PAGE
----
THEORY: The "statistical dependencies between the brains of people and/or quantum physics devices" are caused by such a rotation between E8 and whatever pattern fits the combination of brainwaves/devices which become statistically dependent, and that is probable to happen because infinite recursions of "Gravity For Patterns" (patterns about patterns attracting) will pattern-match any 2 patterns in 2 brains and ***exponentially*** increase the chance such patterns will connect through the multiverse. Its exponential because the recursion of patterns always finds an effective path between the 2 patterns. It finds an infinite number of other things, but the gravity part gradually changes that, and a small change goes exponential because of the recursion.

    THEORY: A faster than light engine (a warp drive) can be created using a distributed (not hierarchy) network of programmable crystals (a more advanced kind of LCD screen - Liquid Crystal Display) which are controlled by programmable lasers which are controlled in realtime by artificial intelligence which is given the task of controlling the crystals formed as early as possible (the precognitive effect in Humans, in a machine). The purpose of these cheap grids of programmable crystals is to grow crystals in multiverse directions which eventually grow far enough to touch each other in this distributed network. That system would be the way to access the "patterns" described in the theory above, to (a small amount) rotate out laws-of-physics (probably an E8 shape) and rotate in a warp field. This is all done by resonance of the patterns (Like Tesla's "earthquake machine"), not by brute-force pushing in the same direction until it works (That would take infinite energy, as relativity equations say). The way it works depends on large symmetric patterns, like a global telepathy network or the same built with a network of machines (using LCD crystals the same way as the analog parts of brains access Gravity For Patterns). Either way, it needs continuous use of a lot of intelligence, which can be done through a network Human minds and computers connected through psychology software and the internet, or it could be done using pure artificial intelligence if we knew more about how intelligence works. The intelligence is used to control the growth of the crystals in multiverse directions by controlling the brightness of the lasers. To extend the warp field around large areas like a planet or solar system (theoretically if the curved spacetime isn't vibrating too much from the large mass), put the crystals and computers around it in a sphere shape in space, and connect them with lasers pointing at each other which point at the LCD crystals of each other, so the waves of spacetime intersecting the lasers will be measured in the fractal patterns in the LCD crystals caused by the distorted laser light hitting it. That is how the machines would communicate with each other to know how to adjust their crystals to adjust to the way spacetime is vibrating. If done accurately enough, it should work for a starship, maybe for moving planets and stars, but probably not anything as big as a black-hole because its spacetime vibrations would be too big. First, we should try to build a machine that can push small things around using Gravity For Patterns. Then work up to the starships.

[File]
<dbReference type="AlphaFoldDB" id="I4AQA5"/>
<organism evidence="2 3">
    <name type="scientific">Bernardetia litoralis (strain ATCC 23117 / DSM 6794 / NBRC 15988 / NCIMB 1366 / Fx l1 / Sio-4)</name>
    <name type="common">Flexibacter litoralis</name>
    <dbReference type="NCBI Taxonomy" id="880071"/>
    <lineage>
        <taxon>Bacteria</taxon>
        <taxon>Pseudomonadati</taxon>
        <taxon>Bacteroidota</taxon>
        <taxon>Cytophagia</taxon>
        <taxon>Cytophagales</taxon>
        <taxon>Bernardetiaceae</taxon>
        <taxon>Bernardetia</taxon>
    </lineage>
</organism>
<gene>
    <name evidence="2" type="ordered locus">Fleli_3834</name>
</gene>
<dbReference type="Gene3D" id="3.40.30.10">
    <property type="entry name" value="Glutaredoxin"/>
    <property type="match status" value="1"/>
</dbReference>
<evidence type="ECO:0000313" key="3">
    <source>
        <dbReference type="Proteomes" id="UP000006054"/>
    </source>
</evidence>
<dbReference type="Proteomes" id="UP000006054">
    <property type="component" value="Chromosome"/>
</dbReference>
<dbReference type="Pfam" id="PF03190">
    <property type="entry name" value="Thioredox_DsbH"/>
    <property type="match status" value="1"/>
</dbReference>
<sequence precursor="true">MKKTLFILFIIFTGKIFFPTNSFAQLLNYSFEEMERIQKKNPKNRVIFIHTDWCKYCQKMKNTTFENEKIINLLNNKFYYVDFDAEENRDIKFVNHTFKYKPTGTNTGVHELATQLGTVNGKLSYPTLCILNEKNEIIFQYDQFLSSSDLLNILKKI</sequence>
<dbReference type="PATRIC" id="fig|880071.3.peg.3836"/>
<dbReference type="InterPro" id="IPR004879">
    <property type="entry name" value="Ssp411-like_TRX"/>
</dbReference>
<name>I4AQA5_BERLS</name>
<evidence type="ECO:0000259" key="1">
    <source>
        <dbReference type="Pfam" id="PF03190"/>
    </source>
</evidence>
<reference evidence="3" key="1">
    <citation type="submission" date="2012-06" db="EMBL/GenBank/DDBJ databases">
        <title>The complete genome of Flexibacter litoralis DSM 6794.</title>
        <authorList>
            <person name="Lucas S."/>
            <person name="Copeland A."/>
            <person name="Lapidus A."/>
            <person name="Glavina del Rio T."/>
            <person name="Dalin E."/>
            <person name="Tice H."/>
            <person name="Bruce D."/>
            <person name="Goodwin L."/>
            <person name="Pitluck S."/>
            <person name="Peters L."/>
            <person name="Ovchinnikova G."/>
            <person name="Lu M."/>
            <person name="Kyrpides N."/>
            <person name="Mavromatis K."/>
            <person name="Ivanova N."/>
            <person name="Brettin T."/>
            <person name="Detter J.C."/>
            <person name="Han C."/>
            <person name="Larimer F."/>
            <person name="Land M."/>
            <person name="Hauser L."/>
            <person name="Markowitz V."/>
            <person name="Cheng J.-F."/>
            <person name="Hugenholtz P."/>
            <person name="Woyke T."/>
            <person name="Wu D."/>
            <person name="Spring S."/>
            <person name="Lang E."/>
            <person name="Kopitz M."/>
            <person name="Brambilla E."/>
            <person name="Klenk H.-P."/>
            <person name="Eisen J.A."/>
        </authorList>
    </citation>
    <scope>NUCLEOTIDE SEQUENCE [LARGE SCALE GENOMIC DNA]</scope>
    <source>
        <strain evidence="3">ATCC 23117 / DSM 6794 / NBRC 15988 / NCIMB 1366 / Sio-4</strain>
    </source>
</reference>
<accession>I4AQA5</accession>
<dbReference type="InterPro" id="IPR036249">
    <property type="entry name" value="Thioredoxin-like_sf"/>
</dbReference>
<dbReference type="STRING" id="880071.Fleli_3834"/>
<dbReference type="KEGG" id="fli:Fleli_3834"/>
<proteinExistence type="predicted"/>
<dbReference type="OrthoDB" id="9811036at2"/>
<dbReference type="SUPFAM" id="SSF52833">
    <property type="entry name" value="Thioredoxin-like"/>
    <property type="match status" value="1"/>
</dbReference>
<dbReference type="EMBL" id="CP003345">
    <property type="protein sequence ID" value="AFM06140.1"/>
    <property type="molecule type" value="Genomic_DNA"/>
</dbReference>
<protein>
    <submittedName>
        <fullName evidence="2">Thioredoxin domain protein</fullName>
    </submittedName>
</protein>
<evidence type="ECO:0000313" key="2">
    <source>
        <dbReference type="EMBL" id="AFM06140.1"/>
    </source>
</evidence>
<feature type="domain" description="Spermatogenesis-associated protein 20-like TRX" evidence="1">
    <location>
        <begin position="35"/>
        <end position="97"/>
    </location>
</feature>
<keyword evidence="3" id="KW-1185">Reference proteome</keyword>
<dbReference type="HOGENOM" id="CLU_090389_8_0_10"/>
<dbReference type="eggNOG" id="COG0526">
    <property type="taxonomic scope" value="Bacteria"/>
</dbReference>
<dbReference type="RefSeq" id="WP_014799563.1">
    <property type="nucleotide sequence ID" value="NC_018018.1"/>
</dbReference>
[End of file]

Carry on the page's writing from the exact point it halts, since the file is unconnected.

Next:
Gravity For Patterns is Ben F Rayfield's theory of everything, including how the laws-of-physics form and how to locally change them using small amounts of energy and large amounts of intelligence.
    Sun, Dec 19, 2010  Permanent link
    Categories: AI, Theory, gravity, pattern, warp drive, multiverse, LCD, tegmark
    Sent to project: Polytopia